In the first article in this series, I looked at the 2017 flooding in Ontario, the implementation of Plan 2014, and its cost to Lake Ontario shorelines. Next, I outlined details on the plan and how it came into being within the confines of the IJC in a secretive way. I also described the 2019 flooding and the rising costs that may have elicited future law suits against the IJC (International Joint Commission) with one possibly coming from the State of New York.
Today, I will try to capture some of the impacts to communities on the shores of Lake Ontario.
The flooding occurring in the community of PEC (Prince Edward County) in 2017 resulted in the local council declaring a “state of emergency” but in 2019 they didn’t! Council’s reasoning in 2019 was that because tourism is a major economic benefit to the county, declaring an emergency could have a detrimental economic effect. Additionally, any flood-related compensation from the province would require significant expenditures by the county before becoming accessible.
PEC’s not declaring an “emergency” brought about an interesting event. A local paper, The Picton Gazette, received a letter from the Co-chairs of the ILOSTRB (International Lake Ontario-St. Lawrence River Board). The letter noted the fact that the county didn’t declare an emergency. The letter placed the blame for 2019 flood on good old “Mother Nature” and claimed Plan 2014 was not at fault. The letter said nothing about reducing water levels during the fall of 2018 or the winter of 2019 to free reservoir space for the record snowfalls, but did admit to constraint (lower out flow at the Moses- Saunders Dam) in the spring run-off, blaming it on the Ottawa River flow being at record volumes.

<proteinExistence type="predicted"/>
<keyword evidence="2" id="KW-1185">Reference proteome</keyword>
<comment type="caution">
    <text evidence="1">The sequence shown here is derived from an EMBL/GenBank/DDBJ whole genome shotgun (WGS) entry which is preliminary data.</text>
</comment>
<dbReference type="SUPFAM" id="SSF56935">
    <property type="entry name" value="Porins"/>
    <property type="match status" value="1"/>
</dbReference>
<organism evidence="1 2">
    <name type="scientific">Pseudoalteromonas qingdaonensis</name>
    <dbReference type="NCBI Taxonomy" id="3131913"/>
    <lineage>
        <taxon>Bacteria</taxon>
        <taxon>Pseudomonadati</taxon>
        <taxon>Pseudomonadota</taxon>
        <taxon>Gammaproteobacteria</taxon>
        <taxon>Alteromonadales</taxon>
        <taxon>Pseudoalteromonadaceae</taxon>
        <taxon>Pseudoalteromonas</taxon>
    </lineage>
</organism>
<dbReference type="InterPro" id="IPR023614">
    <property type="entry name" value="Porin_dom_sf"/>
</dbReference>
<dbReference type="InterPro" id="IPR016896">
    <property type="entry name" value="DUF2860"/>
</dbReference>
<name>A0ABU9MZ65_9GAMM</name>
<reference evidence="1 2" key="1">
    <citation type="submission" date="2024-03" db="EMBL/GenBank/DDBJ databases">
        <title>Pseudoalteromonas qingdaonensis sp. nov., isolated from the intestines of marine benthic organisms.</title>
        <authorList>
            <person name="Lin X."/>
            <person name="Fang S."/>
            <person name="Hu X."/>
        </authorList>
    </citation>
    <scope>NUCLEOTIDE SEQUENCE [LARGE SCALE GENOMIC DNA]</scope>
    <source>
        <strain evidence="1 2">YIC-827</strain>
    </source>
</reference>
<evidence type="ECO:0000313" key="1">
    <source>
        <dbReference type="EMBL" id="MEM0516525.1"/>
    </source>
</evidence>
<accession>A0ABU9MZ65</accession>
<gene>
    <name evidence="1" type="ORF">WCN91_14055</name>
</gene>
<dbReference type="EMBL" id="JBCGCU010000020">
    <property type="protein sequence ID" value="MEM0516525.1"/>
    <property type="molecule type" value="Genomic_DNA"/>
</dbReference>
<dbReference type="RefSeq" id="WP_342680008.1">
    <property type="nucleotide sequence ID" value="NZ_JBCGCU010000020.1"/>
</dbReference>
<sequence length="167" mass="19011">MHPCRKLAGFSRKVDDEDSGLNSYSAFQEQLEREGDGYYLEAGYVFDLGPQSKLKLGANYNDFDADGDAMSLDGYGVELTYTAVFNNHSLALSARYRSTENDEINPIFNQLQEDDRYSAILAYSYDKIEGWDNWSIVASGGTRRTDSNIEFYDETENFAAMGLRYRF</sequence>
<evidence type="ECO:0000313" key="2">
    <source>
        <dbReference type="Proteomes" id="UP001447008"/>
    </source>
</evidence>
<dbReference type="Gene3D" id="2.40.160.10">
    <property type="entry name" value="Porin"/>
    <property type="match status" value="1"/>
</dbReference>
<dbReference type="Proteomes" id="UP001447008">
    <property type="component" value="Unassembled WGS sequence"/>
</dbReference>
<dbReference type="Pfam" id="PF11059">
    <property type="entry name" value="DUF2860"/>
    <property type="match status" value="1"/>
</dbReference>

New York State, unlike PEC, declared a state of emergency in mid-May along the 326-mile Lake Ontario shoreline for all eight counties. It was called by Governor Cuomo. As noted in my first article, it is ironic that support for Plan 2014 came from some of the same communities now caught up in the “state of emergency”.
Back in Ontario, United Shoreline Ontario did an impressive presentation for Cobourg’s council in June 2019 which highlights what they view as some of the causes of flooding in 2017 and 2019 and strongly suggest Plan 2014 played a role. They point to how “Plan 2014 allows for “higher highs and lower lows” in the human-managed water levels of Lake Ontario.” They also note those “higher highs put Ontarians at greater risk of severe and violent flooding.” A little bit further east on the northern Lake Ontario shoreline the City of Belleville city council on June 25, 2019 “agreed to align with Prince Edward County, the City of Quinte West and Brighton in asking both governments to suspend Plan 2014.”
Belleville’s position was similar to that expressed by US politicians. As one example: In a June 18, 2019 article “Senate Minority Leader Chuck Schumer is the latest elected official who says Plan 2014, a water regulatory plan for Lake Ontario and the St. Lawrence River, isn’t working. He wants the International Joint Commission, a bi-national panel consisting of members from the U.S. and Canada, to reexamine the plan.” Apparently, Schumer isn’t alone as the article goes on to state: “Not only are there elected officials who agree, but business owners and residents echo calls to do something with Plan 2014.” That article also noted: “Any talk of repealing Plan 2014 has been rejected by current and former Canadian commissioners who support the plan.”